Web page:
J'can couple struggles to restart life in US after 2 years hiding from immigrationTuesday, May 11, 2021
KINGSTON, Jamaica — A Jamaican couple living in the United States are celebrating their freedom after living in churches for over two years to avoid deportation.
Clive and Oneita Thompson told US news agency WHYY that while in sanctuary, they forgot some basic life skills.
Oneita told US news agency WHYY that the first time she went to take out money from an ATM she was slightly confused, saying “'Wait a minute, what do you do again?' … I truly did not remember how to use my card.”
She said that sometimes, when she wakes up in the morning, she needs to remind herself that the family is free.
“I always have to tell myself that it's real,” said Oneita last week, about five months after US Immigration and Customs Enforcement (ICE) sent a letter saying that it would remove the last hurdle for the couple to get green cards.
According to WHYY, the couple had spent 14 years living in the United States growing a family and their careers before taking sanctuary in 2018.
The Thompsons reportedly spent 843 days hiding out in two churches in Philadelphia to avoid deportation.
They had originally fled Jamaica after Oneita's brother was killed and the family farm was burned, the news agency reported. The family settled in South Jersey with Clive working at a dairy factory and packaging plant and Oneita at a nursing home – but the US government never granted their asylum requests.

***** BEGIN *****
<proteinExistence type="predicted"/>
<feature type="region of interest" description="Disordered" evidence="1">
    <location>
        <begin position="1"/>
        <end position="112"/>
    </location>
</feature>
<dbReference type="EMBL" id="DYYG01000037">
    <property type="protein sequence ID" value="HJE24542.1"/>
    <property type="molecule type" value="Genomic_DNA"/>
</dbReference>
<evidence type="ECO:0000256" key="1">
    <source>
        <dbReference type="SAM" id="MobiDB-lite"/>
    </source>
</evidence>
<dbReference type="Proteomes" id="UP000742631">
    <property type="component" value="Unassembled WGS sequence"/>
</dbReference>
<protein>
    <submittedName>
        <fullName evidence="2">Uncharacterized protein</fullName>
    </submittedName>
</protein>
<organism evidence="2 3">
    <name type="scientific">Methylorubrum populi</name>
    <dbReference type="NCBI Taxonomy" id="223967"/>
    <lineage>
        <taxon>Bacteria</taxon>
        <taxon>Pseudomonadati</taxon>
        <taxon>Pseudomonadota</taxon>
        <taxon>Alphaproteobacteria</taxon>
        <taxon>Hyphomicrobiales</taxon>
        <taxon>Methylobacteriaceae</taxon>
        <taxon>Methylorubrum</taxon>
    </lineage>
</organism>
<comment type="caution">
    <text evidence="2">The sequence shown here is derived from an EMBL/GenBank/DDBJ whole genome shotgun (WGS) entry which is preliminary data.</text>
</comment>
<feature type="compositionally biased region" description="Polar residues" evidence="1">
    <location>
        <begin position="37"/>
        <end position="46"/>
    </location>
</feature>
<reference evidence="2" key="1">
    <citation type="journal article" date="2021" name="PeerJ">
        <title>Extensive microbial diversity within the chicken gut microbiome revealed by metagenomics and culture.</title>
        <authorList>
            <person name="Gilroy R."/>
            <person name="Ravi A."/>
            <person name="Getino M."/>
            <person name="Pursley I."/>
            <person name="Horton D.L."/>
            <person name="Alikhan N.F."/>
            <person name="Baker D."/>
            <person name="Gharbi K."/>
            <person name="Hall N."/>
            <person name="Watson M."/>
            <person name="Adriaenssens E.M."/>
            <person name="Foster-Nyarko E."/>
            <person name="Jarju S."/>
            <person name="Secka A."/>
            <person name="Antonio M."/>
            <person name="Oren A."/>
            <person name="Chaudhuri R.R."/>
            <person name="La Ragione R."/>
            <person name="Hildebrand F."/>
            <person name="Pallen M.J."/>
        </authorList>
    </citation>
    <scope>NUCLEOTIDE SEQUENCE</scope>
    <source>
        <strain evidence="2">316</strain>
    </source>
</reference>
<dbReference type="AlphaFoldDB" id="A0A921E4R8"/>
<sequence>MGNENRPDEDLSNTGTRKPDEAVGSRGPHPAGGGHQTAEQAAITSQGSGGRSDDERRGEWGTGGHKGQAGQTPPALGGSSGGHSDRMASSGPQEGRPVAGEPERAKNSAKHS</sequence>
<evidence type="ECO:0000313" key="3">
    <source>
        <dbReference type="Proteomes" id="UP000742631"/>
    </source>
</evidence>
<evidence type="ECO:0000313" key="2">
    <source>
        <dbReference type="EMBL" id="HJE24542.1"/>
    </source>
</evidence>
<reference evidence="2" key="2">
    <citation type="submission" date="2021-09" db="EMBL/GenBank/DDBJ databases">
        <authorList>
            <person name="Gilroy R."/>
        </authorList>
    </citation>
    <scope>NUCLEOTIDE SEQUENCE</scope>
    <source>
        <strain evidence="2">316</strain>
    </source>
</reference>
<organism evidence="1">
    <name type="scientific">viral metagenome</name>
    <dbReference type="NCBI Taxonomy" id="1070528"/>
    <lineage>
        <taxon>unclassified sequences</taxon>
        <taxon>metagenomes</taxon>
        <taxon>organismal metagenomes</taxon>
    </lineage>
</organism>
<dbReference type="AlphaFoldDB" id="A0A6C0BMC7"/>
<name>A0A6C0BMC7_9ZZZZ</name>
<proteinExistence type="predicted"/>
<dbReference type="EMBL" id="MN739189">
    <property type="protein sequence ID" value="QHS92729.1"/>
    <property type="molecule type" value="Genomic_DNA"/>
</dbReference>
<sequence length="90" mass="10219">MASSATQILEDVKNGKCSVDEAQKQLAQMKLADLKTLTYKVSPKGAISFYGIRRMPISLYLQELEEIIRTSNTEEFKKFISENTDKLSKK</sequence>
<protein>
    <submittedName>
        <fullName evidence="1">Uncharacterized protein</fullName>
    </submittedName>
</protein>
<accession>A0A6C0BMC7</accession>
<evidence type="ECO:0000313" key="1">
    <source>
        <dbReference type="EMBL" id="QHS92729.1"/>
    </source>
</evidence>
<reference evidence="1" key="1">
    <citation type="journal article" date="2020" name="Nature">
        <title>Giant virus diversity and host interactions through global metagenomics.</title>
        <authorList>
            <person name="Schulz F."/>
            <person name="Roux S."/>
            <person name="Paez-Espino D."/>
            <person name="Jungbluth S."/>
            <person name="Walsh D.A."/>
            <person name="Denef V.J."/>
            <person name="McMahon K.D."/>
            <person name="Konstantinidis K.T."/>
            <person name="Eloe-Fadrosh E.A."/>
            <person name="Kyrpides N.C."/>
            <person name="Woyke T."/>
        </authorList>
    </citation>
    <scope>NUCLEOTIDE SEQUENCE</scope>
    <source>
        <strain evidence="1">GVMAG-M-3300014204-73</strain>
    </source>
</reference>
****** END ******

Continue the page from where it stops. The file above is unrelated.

While in sanctuary, the Thompsons qualified for a green card through family sponsorship, but it didn't automatically grant them freedom, reported WHYY.
Now, they are facing new challenges as they try to restart their lives.
“All our opportunity was taken away,” Clive told the US news agency from the home the family now rents in Philadelphia.
The couple's house where they lived before going into sanctuary suffered damage from a burst pipe while they were gone.
Meanwhile, Oneita, who had been studying to become a registered nurse, will have to redo credits that lapsed while she was in hiding. Her nursing assistant license has also expired.
“Sometimes I look online, and I saw like people who was going to school with me and they already graduated,” she said. “It just feels terrible.”
The couple's work permits and driver's licenses have also not been restored and though ICE supports their path to permanent residency, they will have to wait on the US Citizenship and Immigration Services, which is the agency handling their green card application.
The USCIS website shows backlogs of one to two years for processing green card applications, and wait times anywhere from two to 12 months for work authorisation applications.
WHYY noted that early in the COVID-19 pandemic, the agency closed its offices and suspended certain services, moves which immigration advocates say contributed to more people losing status and fewer people naturalising.
Now you can read the Jamaica Observer ePaper anytime, anywhere. The Jamaica Observer ePaper is available to you at home or at work, and is the same edition as the printed copy available at https://bit.ly/epaper-login